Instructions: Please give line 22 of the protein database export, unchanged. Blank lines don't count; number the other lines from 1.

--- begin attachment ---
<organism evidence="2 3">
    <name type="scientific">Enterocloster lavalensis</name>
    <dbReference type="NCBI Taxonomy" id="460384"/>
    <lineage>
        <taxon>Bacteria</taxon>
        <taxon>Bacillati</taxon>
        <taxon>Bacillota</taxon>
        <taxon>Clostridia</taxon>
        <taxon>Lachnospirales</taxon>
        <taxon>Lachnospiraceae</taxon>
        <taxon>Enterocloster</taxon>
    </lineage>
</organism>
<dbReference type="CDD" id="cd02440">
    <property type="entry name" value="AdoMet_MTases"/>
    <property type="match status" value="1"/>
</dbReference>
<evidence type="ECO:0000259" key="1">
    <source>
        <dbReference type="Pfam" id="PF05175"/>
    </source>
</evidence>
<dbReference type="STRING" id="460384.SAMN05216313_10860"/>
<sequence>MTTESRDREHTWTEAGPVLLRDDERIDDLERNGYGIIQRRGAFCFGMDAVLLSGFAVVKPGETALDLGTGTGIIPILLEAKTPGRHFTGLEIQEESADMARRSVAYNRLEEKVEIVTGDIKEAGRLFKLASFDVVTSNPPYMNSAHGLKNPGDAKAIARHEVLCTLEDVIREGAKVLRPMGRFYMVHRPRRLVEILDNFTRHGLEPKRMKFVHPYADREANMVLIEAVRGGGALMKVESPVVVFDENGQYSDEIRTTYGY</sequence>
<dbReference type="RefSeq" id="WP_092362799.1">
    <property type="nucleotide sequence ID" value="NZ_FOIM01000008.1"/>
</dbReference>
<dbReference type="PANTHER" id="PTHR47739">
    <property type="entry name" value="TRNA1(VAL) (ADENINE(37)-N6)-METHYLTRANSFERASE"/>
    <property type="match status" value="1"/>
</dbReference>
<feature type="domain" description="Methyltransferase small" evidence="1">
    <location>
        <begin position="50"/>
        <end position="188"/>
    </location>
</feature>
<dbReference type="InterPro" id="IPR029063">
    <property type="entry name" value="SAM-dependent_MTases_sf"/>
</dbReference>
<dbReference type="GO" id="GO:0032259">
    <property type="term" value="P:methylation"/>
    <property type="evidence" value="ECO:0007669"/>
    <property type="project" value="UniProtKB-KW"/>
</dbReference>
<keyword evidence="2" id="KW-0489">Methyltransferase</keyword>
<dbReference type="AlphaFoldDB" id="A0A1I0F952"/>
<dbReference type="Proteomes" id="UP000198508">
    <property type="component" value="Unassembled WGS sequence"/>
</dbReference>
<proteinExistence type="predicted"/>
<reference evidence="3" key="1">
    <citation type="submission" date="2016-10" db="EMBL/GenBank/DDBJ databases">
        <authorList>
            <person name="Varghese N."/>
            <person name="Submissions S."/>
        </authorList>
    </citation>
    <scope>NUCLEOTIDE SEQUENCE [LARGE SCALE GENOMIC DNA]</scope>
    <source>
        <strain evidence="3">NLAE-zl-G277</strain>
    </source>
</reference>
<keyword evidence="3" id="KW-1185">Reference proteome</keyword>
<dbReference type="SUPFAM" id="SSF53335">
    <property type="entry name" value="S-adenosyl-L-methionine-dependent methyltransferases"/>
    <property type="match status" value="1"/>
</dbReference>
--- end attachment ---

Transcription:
</evidence>